good.  Even adding a new 2GB drive, boosting the OS to 3GB in storage.
In 1997, I made a difficult decision.  I was running Windows 98 beta,
and with that (as well as Windows 95), I could run the BBS and still do
my own work on the PC.  However, it seemed pointless to continue the
operation when hardly anyone was using it.  I decided that if it went
one full month without any calls, I would shut it down.  In August of
1997, that fateful day came.  I deleted the batch file that invoked the
BBS when Windows booted up and archived the entire system to backup
tape.  It was a sad day; I very much enjoyed the days of dialing up to a
BBS to "surf" -- browsing files and reading/writing messages.  It was a
hobby that I loved.  But the Internet had gotten just about everyone's
undivided attention.  Around the same time, most of the BBSes in my area
had discontinued operations.
I can remember the days when Sysops would host "BBS parties" at the park
for sysops and users to get together to meet each other in person.  They
were all good, fun people...and die-hard computer geeks!  They were
definitely a tight-knit community.  It was good to know them, although I
have not spoken with many of them in years.
I wasn't about to give up being a sysop, though.  I latched on to Web
development and took to learning HTML, JavaScript, Java and any other
technology I could get my hands on.  I started to develop personal web
pages.  It was, and still is, a lot of fun to do.
I was hired by EDS in May, 1998 to do Lotus Notes/Domino and Web
development as a student co-op.  In December of 1999, I graduated with a
Bachelors of Science in Computer Science, cum laude.  I was promoted at
EDS from Student Co-Op to Information Analyst and continued my work.  I
am still there today, performing a wide variety of tasks.  Many of them
still involve working with Notes and Domino, but also with Microsoft
technologies such as SharePoint Portal Server and .NET.  I'm also
pursuing my Masters degree, which will enable me to teach computer
classes part time at Macomb Community College near my house.  I've
always enjoyed teaching (I used to tutor at Macomb).  One of the first
sessions I would like to teach is a lot of what I'm telling you here.  A
lot of the students will be fresh out of high school and, sadly, many
will have no idea what a BBS is, or was.  They deserve to know about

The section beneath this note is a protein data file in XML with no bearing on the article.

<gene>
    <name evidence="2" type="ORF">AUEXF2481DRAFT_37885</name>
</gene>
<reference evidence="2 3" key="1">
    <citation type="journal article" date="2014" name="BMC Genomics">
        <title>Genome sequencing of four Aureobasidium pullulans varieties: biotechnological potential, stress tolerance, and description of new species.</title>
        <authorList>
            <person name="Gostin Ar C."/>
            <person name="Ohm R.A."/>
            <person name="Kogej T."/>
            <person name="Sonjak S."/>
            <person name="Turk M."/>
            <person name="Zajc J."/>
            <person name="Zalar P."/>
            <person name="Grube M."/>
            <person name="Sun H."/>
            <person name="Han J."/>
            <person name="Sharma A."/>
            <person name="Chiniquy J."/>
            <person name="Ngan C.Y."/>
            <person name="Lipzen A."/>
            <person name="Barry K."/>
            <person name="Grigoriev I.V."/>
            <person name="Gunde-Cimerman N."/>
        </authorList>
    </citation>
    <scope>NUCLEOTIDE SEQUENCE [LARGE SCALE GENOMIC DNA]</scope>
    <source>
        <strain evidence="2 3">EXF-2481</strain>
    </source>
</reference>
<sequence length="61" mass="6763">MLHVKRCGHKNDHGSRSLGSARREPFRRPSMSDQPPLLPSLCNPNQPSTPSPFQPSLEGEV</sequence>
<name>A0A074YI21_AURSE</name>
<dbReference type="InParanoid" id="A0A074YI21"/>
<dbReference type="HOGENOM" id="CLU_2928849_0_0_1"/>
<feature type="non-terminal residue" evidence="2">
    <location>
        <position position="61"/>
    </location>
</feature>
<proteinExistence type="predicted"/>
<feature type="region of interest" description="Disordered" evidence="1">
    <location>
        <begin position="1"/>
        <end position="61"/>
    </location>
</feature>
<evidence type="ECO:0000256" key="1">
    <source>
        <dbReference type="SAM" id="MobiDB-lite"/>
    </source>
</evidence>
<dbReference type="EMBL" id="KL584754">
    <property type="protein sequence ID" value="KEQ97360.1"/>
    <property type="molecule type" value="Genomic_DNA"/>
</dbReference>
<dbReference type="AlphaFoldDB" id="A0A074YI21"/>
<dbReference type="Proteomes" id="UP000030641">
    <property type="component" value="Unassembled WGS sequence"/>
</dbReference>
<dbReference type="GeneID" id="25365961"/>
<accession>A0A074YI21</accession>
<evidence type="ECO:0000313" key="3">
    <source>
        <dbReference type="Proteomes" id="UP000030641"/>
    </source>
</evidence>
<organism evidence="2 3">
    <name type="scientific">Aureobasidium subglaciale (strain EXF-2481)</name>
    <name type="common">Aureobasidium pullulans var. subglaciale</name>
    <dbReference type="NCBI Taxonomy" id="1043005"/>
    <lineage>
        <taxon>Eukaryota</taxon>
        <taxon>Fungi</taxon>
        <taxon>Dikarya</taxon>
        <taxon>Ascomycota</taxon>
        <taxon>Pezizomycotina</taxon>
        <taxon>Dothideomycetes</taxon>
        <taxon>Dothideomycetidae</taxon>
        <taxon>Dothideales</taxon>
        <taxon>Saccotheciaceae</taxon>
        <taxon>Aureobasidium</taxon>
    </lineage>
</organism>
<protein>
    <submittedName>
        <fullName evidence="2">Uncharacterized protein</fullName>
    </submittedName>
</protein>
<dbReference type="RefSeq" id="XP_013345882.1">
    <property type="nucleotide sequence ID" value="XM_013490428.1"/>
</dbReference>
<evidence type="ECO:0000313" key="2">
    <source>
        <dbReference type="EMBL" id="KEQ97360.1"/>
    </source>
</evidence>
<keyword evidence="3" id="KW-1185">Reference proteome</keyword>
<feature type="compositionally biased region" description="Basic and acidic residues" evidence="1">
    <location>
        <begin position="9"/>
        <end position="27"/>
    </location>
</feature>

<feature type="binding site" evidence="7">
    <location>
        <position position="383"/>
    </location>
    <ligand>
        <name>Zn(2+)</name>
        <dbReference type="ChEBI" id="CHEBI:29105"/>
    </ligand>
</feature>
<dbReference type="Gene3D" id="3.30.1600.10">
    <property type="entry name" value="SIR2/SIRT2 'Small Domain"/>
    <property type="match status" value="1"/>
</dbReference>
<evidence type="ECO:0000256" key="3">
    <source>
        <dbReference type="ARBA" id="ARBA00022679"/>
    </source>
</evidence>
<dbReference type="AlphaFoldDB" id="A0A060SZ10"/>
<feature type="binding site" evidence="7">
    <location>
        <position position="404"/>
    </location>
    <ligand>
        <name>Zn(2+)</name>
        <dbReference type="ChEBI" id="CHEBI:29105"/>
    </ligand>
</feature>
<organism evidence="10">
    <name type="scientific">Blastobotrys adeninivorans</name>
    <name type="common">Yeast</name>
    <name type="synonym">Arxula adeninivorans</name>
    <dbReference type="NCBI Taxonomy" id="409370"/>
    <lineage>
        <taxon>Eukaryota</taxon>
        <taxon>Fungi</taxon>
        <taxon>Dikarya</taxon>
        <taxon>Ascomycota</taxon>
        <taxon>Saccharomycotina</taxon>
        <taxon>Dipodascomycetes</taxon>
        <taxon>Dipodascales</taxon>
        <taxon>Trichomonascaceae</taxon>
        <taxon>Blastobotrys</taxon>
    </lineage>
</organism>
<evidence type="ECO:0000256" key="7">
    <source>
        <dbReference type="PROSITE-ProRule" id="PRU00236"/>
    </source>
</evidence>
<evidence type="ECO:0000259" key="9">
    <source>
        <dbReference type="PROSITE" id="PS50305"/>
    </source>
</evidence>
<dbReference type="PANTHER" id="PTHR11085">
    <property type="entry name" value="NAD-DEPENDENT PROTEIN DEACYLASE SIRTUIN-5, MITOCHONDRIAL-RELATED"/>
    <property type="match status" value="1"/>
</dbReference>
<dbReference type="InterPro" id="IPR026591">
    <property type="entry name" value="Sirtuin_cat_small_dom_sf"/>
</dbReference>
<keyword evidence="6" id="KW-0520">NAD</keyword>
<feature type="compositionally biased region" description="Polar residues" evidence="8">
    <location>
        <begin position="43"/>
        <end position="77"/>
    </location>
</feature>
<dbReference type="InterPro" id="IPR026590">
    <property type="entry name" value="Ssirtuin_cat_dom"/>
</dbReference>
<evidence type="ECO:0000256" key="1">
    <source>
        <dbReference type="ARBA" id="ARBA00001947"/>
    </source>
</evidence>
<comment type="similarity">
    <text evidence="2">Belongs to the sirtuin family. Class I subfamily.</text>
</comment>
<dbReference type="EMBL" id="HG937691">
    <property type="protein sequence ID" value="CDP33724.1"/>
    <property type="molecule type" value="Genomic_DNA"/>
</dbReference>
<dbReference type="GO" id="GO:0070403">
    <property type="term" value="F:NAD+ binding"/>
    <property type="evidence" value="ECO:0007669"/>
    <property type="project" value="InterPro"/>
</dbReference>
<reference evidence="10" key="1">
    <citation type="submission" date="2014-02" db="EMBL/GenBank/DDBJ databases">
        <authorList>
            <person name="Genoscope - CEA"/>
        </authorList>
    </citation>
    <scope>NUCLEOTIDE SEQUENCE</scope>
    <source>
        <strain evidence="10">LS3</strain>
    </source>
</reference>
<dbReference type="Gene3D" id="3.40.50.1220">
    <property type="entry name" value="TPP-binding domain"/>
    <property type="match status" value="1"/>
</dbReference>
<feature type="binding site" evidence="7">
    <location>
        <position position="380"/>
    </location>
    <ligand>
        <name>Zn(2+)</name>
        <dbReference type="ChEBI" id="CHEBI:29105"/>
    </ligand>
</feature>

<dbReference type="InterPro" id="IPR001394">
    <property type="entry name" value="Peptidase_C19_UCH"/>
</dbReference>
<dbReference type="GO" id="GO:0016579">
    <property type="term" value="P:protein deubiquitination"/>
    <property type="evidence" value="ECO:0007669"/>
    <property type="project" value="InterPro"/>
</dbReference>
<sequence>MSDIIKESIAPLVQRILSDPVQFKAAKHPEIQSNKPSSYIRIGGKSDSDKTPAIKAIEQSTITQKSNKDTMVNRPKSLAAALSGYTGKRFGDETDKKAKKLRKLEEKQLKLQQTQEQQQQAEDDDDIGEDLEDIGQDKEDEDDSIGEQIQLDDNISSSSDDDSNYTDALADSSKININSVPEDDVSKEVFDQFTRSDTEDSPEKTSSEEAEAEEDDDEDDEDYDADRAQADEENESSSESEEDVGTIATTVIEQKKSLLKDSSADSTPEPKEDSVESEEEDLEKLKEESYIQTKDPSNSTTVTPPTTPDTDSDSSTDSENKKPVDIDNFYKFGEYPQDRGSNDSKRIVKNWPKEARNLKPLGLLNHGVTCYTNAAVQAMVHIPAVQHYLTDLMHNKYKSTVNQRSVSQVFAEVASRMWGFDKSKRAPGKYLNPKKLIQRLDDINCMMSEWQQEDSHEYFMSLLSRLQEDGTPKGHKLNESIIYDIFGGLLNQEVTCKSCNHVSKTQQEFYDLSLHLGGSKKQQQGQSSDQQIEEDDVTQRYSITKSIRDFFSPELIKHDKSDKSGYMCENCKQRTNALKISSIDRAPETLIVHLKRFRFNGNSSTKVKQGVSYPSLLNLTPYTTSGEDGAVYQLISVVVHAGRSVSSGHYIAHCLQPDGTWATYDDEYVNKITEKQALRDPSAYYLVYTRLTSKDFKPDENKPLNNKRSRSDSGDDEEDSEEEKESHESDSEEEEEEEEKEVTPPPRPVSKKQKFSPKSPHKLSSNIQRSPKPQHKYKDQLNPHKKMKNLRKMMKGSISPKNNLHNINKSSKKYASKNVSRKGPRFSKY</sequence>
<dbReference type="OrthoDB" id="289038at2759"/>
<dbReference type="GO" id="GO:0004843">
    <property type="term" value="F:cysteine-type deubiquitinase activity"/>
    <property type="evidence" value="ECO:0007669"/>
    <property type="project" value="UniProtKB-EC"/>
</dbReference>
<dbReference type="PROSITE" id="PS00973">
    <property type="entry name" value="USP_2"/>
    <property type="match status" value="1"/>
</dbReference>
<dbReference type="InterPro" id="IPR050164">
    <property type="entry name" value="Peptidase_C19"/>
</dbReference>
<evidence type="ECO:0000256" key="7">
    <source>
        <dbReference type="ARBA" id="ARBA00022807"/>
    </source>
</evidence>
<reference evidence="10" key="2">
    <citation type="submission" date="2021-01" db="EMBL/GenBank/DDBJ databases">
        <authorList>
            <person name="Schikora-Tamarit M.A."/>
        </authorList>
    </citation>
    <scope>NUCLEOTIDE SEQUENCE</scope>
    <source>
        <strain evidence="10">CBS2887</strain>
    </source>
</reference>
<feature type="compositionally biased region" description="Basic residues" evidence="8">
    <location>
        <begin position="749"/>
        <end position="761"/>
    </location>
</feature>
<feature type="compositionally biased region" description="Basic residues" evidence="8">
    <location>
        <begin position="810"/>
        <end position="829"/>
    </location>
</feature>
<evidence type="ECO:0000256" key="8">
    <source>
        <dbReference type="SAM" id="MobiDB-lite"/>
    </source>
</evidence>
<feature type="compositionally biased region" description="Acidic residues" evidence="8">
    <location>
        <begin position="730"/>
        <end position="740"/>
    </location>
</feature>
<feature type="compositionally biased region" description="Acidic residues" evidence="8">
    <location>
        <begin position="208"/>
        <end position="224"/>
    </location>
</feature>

them....they are a part of our history.
Just like Dr. Václav Rajlich, one of my favorite professors at Wayne
State, likes to refer to the days of punch cards as the "good old days"
of me, BBSes and 5¼ floppy disks are the "good old days"
of computers.  Heck, when I worked at Macomb Community College as a
computer lab technician, I was exposed to 8" floppy disks, huge
removable disk packs and 14" hard drives that hold less than 1% of
today's new hard drives (the DEC RA-81 hard drive).  And I'll never
forget the old-fashioned reel-to-reel DEC TU-80 tape drives...and the
good old 6250 bpi tapes that ran in them.
Recently I dug out the backup tapes containing the USS Enterprise and
did a full restore of the system and brought it back online.  The T.A.G.
software behaves a little goofy because it is not Y2K compliant, but
it's still functional.  I have three computers now...the Acer Pentium is
in the basement, although it is up to 166MHz and 80MB of RAM.  It has 2
x 10K Ultra3 SCSI drives, one that's 9GB, the other, 18GB.  There's also
a small RAID-5 array, which houses the BBS, attached to it.  It runs the
BBS software on Windows 2000 Advanced Server...and it does quite a fine
job of it too, even with IIS running!  My main computer has Windows XP
Professional running on an AMD Duron 1.0GHz processor with 512MB of RAM
and almost 80GB of disk space..  That runs a Lotus Domino Server.  Both
the basement computer and my main computer have DLT 2000 (15/30GB)
drives attached.  And then there's my EDS-issued laptop, which also runs
XP Pro.  It's a P3 1.13GHz with 512MB of RAM and a 30GB hard drive.
It's running all sorts of development software, including Domino and
Visual Studio .NET.
As you can see, I'm a full-blown computer geek who has no plans of
slowing down.  But even with all the great technology that we have and
all the powerful hardware I have at my ready disposal for what I do,
there are days when I miss the good ol' BBS days.  How nice it would be
if I could call the Patch Line just one more time...
Best regards,
Matthew Sawyer